Also, remember that in a fully-functioning church, there is no overhead. Business might put staff costs, light bills, carpet cleaning, and administrative costs in a part of the budget called “Overhead”. But if you regard the church as the people and the people as the delivery system of ministry to others, there really is no overhead at all! Everything is being used for the ministry purpose of fulfilling the vision of the congregation.

Honesty is disarming. Stories are engaging. Fear can be overcome. The pulpit leads the church. These are just a few of the themes that a church can embrace and begin cultivating a culture of generosity.

6. Be Guilt/Shame Free

Never write a negative letter to your church asking for money. Never complain about how people give, how massive a church debt may be, or when things need to change before you close the doors forever. Shame and guilt and fear are terrible motivators for generosity. They may produce a financial response once as a ‘guilt offering’…but never again. Why? Because people won’t give for fear or guilt. People give for reasons of faith, worship, hope, and joy. Christian giving produces joy! Paul reminded the Corinthians, “God loves a cheerful giver!” (2 Corinthians 9).

Over years and years of mistakes and missteps, I have developed a promise-oriented approach to stewardship and generosity.  I preach the biblical truths of stewardship and try to show people where this truth will lead them. What kind of life is promised in the Bible when we do what it says? What joy can I expect to experience when I give out of a willing and generous heart for the work of God in his church?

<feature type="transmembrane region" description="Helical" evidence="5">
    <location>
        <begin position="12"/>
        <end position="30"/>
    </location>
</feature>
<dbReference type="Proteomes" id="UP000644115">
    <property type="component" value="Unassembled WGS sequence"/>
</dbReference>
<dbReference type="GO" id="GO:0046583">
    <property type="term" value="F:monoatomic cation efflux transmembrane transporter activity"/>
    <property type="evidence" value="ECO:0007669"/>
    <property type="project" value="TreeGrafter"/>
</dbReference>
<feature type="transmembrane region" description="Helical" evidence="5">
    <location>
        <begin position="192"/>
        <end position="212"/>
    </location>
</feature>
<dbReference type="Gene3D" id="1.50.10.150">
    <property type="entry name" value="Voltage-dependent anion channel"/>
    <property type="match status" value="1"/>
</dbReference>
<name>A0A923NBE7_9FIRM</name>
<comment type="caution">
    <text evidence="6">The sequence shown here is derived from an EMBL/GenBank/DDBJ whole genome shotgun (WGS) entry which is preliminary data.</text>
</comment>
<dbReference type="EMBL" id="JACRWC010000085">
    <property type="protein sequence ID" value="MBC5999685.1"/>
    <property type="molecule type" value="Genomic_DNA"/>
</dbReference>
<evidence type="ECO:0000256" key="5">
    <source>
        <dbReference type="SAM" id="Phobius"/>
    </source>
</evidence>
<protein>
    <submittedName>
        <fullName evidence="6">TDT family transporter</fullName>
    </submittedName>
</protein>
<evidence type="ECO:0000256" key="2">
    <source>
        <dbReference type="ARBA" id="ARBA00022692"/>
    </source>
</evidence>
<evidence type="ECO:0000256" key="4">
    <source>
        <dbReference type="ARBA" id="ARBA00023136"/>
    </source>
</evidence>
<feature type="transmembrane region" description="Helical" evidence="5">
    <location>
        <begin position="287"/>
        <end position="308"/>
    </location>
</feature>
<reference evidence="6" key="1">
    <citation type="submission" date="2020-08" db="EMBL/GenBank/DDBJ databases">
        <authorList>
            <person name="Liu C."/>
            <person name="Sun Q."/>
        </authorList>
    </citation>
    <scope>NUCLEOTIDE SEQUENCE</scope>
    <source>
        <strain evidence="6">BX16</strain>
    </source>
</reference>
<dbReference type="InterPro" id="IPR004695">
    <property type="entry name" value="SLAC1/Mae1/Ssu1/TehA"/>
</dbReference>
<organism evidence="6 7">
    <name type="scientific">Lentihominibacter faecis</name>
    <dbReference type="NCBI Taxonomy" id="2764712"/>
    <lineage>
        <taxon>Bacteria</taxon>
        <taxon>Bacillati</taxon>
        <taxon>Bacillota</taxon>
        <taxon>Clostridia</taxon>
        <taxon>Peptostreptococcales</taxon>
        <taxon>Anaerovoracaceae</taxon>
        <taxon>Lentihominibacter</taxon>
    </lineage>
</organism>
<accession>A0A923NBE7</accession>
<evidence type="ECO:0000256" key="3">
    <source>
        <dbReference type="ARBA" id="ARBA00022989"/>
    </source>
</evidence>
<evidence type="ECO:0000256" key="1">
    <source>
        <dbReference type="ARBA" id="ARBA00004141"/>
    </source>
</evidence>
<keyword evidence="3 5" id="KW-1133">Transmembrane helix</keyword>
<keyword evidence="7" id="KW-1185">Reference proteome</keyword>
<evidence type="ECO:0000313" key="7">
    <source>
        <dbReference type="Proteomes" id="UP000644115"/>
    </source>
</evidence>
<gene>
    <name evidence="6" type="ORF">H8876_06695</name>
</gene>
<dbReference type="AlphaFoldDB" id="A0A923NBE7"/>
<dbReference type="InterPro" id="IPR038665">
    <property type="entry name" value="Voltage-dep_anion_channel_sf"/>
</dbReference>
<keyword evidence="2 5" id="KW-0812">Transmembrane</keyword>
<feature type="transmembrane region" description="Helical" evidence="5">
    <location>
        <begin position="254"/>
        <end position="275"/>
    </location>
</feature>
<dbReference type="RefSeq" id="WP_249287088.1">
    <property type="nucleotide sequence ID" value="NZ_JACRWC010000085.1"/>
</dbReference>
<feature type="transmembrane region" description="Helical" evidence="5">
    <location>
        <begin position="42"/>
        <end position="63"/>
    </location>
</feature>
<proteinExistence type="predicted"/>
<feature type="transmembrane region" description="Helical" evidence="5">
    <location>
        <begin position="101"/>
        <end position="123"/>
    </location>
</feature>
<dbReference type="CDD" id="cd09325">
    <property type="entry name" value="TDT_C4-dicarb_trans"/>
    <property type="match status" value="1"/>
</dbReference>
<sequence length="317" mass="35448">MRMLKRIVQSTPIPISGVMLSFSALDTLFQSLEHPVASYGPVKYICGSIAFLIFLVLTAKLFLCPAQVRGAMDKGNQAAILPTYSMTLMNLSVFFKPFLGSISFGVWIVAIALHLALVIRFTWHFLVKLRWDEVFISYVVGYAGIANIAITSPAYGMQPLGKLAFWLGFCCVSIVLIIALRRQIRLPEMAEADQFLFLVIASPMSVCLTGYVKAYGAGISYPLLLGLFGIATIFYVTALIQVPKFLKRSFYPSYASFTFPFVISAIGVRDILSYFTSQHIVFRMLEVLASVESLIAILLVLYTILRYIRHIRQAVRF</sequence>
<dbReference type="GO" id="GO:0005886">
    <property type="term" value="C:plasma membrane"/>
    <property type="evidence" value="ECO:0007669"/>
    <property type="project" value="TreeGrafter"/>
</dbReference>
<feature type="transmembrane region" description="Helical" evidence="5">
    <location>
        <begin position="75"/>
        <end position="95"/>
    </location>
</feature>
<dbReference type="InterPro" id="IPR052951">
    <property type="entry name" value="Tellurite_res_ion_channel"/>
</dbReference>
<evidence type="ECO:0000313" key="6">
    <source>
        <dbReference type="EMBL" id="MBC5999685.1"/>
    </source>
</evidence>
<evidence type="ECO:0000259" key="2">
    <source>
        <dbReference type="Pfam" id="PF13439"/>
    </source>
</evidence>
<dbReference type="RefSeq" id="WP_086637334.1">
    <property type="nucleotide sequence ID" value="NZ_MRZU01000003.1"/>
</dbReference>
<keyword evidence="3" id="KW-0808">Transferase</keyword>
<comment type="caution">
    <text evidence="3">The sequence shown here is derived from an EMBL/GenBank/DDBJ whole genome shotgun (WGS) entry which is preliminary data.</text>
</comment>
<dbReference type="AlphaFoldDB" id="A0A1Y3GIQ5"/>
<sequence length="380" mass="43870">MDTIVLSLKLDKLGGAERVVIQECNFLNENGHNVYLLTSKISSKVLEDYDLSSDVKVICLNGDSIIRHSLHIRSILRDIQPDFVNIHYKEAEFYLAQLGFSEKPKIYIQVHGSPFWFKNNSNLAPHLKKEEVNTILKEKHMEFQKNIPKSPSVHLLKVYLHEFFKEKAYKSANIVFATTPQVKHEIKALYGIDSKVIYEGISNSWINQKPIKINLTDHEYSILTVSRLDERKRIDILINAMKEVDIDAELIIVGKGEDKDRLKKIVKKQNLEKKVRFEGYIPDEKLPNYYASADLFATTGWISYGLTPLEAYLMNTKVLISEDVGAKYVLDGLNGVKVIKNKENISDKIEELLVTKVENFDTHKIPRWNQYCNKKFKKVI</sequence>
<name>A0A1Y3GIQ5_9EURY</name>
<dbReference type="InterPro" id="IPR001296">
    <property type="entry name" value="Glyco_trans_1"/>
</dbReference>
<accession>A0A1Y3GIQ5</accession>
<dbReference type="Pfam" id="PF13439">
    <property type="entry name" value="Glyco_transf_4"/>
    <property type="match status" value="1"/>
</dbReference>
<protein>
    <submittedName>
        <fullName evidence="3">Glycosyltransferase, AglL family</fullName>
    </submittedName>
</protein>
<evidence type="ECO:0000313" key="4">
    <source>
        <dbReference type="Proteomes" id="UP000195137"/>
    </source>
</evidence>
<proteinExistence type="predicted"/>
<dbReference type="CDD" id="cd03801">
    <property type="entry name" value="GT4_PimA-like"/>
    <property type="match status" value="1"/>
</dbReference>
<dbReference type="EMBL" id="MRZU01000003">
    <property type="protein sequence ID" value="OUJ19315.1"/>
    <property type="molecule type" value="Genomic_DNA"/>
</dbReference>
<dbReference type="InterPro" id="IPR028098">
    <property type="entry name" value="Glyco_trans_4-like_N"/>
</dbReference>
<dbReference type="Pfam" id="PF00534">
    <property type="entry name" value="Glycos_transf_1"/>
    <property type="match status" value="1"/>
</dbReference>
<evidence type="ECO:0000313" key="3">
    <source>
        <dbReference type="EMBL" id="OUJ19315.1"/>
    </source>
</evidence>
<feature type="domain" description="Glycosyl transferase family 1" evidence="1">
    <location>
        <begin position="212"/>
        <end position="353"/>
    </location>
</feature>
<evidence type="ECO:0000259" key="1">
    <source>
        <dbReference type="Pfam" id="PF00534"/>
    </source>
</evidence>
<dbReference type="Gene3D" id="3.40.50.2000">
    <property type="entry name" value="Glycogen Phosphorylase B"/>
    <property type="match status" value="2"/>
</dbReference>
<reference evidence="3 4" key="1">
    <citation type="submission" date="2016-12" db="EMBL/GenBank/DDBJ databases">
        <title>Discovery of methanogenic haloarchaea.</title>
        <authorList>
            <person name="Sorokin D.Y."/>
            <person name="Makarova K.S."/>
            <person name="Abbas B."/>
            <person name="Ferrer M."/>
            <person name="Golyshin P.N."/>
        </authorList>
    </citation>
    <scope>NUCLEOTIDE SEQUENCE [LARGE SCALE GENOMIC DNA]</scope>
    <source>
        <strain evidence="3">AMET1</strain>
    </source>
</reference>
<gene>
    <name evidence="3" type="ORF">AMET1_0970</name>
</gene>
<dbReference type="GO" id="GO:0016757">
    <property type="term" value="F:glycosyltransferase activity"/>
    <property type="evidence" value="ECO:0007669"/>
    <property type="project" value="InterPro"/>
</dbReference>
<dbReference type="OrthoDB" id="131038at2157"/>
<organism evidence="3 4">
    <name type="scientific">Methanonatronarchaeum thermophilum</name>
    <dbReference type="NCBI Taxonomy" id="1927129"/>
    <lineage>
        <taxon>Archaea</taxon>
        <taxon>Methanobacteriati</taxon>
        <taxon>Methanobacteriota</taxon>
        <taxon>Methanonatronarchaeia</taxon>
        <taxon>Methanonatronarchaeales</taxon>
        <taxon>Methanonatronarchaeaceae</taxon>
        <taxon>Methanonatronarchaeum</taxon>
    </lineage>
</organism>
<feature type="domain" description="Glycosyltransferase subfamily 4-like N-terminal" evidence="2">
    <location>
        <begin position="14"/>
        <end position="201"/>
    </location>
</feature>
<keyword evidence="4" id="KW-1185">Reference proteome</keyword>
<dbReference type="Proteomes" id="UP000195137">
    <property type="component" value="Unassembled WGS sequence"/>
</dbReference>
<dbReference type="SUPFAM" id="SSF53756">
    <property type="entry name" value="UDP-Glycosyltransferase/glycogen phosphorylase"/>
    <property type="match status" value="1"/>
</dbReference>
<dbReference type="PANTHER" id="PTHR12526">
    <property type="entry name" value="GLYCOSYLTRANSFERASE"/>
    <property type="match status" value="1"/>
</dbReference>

The Apostle Paul doesn’t use shame or guilt when he reminds the Corinthians to fulfill their pledge commitment. He motivates them with a vision of the Macedonian churches. To paraphrase his argument in 2 Corinthian 8:1ff,  ‘You guys are behind; you need to step it up like the Macedonian churches have.’ Yes, there is a slight edge to his words, but the tone is uplifting. Paul is showing the Macedonian joy and hope and promise and abundance in the hopes of spurring the Corinthian church.

No guilt, just joy.

7. Use Humor

The truth is that most people fall woefully short of a biblical vision of giving. Even more, most people fall woefully short of their own personal giving goals. All have sinned…especially in this area. Scolding them about this will not help. When most people begin to understand their giving in light of the Bible, they start out in a hole. They are NOT being faithful. They know it. You know it. So how can we talk about something that most people are failing at without creating a defensive wall around the human heart?